Does your home have a pink tiled bathroom that you’ve been wanting to replace? Wait and read this! This one is for those who want some history with their interior design… and those dated blush-colored bathrooms may actually be a bygone era boon.
An actual See the Pink Bathrooms movement started in 2009 when one retro renovator became concerned that the pink bathrooms so common in homes built in the 40s, 50s, and 60s were being demolished. She started a website to honor the once-favored home trend and tens of thousands joined the mission.
Pledging to protect this unique part of the nation’s home design heritage, and predicting that it would eventually make a comeback, mid-century design home lovers rallied to Save the Pink Bathrooms, a shout-out which has since become a trend on social media and can be seen on several DIY home design shows. The effort remains vibrant — and may even be at its strongest — over a decade later in 2021.
Th popularity of the pink bathroom reflects the cheer and optimism of the post-World War II era, and it came straight from the White House. Dwight Eisenhower was serving as President and his wife, Mamie, was well-known to love pink. While it is said that Dwight gave Mamie a bouquet of pink flowers every morning, her penchant for pastel went way past what could be shown off in a vase. She decorated the White House with so much pink that people started calling it “The Pink Palace,” and soon, home builders and decorators started following suit.
Mamie Pink, or First Lady Pink, became the color of choice for everything from armchairs to appliances, but nowhere was the hue in more high demand than in the bathroom.
Over 20 million homes were built in the two decades between 1946 and 1966, and a good portion of them – literally millions! — contained pink tiled bathrooms. Some even had pink floor to ceiling, with pink flooring, pink tubs, and pink toilets.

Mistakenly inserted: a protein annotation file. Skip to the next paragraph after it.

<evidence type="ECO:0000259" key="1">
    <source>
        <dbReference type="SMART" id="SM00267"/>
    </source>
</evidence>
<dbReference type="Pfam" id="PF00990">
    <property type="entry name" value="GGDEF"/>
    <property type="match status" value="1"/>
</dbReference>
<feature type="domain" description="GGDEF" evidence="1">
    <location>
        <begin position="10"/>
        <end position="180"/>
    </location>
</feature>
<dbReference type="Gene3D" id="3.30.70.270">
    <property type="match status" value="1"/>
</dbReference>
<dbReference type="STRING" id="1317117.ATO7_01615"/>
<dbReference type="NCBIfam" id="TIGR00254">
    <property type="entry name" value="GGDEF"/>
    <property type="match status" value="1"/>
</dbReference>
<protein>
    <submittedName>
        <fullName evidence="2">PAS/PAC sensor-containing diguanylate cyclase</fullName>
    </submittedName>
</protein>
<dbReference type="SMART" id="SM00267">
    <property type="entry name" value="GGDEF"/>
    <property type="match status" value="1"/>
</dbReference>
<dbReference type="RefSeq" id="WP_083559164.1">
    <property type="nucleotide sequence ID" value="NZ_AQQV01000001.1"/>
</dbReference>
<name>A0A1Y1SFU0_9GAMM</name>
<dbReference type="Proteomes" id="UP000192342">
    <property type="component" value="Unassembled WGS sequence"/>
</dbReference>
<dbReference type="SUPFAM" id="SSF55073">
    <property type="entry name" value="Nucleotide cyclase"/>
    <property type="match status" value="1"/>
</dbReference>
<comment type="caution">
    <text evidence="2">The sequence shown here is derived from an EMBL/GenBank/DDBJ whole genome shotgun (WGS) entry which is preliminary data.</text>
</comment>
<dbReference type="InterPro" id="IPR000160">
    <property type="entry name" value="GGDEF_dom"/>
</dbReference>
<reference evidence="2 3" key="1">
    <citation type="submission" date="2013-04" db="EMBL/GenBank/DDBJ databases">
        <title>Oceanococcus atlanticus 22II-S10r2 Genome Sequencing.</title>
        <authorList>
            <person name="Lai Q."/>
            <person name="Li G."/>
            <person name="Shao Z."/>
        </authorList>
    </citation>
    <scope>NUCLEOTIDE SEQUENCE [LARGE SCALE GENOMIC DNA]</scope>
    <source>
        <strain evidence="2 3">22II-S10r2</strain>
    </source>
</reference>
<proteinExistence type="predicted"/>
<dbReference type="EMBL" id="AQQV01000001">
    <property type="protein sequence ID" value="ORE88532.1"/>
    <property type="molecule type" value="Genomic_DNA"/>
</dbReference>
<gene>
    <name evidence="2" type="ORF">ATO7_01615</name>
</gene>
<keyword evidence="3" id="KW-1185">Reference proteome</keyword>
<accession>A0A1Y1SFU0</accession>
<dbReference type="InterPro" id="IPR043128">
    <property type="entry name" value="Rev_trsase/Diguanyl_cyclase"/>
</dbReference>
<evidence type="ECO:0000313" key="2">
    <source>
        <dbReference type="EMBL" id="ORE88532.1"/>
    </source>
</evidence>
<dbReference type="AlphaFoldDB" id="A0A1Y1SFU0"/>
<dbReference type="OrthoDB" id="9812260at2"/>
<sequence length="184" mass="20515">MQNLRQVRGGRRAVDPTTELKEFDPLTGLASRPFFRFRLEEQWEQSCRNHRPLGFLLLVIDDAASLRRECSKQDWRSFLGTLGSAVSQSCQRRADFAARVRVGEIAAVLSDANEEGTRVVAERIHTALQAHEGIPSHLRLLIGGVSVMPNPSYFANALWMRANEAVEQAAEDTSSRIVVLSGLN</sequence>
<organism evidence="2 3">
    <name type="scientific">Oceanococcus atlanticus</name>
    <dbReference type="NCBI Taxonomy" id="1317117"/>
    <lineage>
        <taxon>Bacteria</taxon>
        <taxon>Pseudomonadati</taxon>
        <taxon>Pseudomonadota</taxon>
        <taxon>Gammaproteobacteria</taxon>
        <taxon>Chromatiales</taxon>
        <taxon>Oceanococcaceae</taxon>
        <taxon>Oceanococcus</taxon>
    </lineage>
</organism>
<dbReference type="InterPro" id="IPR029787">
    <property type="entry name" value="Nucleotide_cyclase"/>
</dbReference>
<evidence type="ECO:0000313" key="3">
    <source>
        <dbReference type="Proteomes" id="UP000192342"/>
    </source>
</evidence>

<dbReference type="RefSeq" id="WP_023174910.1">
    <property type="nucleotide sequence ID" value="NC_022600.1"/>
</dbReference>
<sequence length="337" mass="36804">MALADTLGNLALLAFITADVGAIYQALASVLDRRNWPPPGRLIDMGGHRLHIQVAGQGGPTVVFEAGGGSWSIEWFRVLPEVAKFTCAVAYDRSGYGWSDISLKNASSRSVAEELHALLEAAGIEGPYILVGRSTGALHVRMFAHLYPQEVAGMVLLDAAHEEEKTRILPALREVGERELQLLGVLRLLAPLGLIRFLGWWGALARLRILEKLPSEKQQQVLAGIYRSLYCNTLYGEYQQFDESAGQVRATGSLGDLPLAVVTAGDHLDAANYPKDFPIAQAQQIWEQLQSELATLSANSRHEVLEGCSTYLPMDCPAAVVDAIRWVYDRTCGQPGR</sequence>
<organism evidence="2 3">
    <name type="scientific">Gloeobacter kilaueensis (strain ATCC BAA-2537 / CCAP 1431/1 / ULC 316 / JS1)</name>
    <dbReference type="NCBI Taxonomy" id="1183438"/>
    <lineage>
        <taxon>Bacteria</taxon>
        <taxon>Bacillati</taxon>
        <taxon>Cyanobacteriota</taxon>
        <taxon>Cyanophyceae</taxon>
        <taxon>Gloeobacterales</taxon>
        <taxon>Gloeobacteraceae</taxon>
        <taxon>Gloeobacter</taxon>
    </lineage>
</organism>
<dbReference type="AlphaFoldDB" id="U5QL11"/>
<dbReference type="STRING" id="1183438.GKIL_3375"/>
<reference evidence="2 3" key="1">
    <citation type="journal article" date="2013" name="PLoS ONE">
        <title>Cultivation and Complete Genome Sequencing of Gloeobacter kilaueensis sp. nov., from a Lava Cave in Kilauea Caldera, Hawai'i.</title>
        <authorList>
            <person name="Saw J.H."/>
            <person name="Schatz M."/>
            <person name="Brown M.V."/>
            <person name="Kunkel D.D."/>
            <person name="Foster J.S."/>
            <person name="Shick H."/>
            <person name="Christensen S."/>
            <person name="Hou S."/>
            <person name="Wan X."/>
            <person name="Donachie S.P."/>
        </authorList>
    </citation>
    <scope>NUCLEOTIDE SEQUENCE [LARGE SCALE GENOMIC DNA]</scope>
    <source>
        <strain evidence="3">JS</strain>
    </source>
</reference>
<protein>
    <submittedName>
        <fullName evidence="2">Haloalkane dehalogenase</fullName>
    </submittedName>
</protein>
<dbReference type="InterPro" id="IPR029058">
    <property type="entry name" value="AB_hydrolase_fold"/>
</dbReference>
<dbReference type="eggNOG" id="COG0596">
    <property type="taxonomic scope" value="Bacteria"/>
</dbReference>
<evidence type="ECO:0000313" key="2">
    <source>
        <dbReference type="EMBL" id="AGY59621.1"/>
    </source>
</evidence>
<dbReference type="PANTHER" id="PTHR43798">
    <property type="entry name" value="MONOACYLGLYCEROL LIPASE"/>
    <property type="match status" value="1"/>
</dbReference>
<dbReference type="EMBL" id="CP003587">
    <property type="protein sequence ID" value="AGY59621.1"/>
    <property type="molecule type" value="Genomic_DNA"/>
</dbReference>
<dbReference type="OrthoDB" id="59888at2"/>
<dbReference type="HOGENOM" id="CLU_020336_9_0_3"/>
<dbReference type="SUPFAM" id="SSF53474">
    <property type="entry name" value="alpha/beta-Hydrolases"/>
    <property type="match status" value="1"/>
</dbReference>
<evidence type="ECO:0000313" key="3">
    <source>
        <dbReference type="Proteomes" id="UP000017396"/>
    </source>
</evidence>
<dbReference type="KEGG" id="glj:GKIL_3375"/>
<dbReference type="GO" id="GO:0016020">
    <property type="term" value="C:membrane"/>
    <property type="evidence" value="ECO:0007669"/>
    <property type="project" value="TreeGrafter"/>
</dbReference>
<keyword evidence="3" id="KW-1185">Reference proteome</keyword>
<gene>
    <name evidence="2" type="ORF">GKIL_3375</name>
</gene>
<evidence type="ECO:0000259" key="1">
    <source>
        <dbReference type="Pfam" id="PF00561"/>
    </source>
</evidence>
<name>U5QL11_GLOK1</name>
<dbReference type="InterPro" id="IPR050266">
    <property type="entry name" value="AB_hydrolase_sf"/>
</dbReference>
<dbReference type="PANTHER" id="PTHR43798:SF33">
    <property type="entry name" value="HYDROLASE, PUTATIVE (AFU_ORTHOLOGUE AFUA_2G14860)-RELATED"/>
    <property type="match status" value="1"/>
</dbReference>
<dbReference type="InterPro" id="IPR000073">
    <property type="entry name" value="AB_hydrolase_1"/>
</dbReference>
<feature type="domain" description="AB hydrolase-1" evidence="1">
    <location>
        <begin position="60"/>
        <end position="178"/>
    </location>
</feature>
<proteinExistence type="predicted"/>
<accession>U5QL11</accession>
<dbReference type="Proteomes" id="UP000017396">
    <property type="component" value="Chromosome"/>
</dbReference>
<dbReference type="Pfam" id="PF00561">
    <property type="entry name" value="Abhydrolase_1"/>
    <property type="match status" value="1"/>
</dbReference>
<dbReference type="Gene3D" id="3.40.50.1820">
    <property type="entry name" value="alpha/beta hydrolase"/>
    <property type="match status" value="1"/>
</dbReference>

In the late-60s designs became more sober, but pink bathrooms may be the ultimate emblem of vintage, and those quintessential cotton-candy bathrooms of the late 40s to early 60s are finding a new fanbase with trendy homeowners.
As interest in mid-century design has resurfaced, several older trends are revisited, and in the case of the pink bathroom, even sought out when making purchasing decisions. A new generation of buyers, as well as nostalgic older ones, love retro style. So what was once loved is back to being cool again.
Luckily, our area has many homes dating from the 50s and 60s — a plethora with their pink bathrooms proudly on display — and as homebuyers in the Springfield and Burke areas today are grabbing up the ranches, capes, and split-level homes that were once the dream of America’s greatest generation, they are finding that the pink bath preserves a truly special character of the house.
Decidedly punchy, these pink powder rooms are experiencing a renaissance also since homebuyers may not be able to afford homes that have already undergone extensive modern renovations and these homes are coming on the market just as their previous (and potentially lifelong) owners are ready to retire them.
2021 has shown that first-time homebuyers are more interested in DIY project homes, and especially those Millennials and Gen Z just aging into the market, are fascinated by mildly ironic and unique interior fashion that reminisces of bygone days. And just about everyone has all-white bathroom fatigue. So it’s true! Those Barbie bathrooms are back in style.
Saving the pink bathrooms has even become a major topic on TikTok as Millennials and Gen Z are leaning into the look using #SaveThePinkBathrooms to offer these rooms a rose-colored rallying cry.
So if your home has a pink tiled bathroom that you’ve been anxious to replace, think twice. Those vintage bathrooms are in the pink!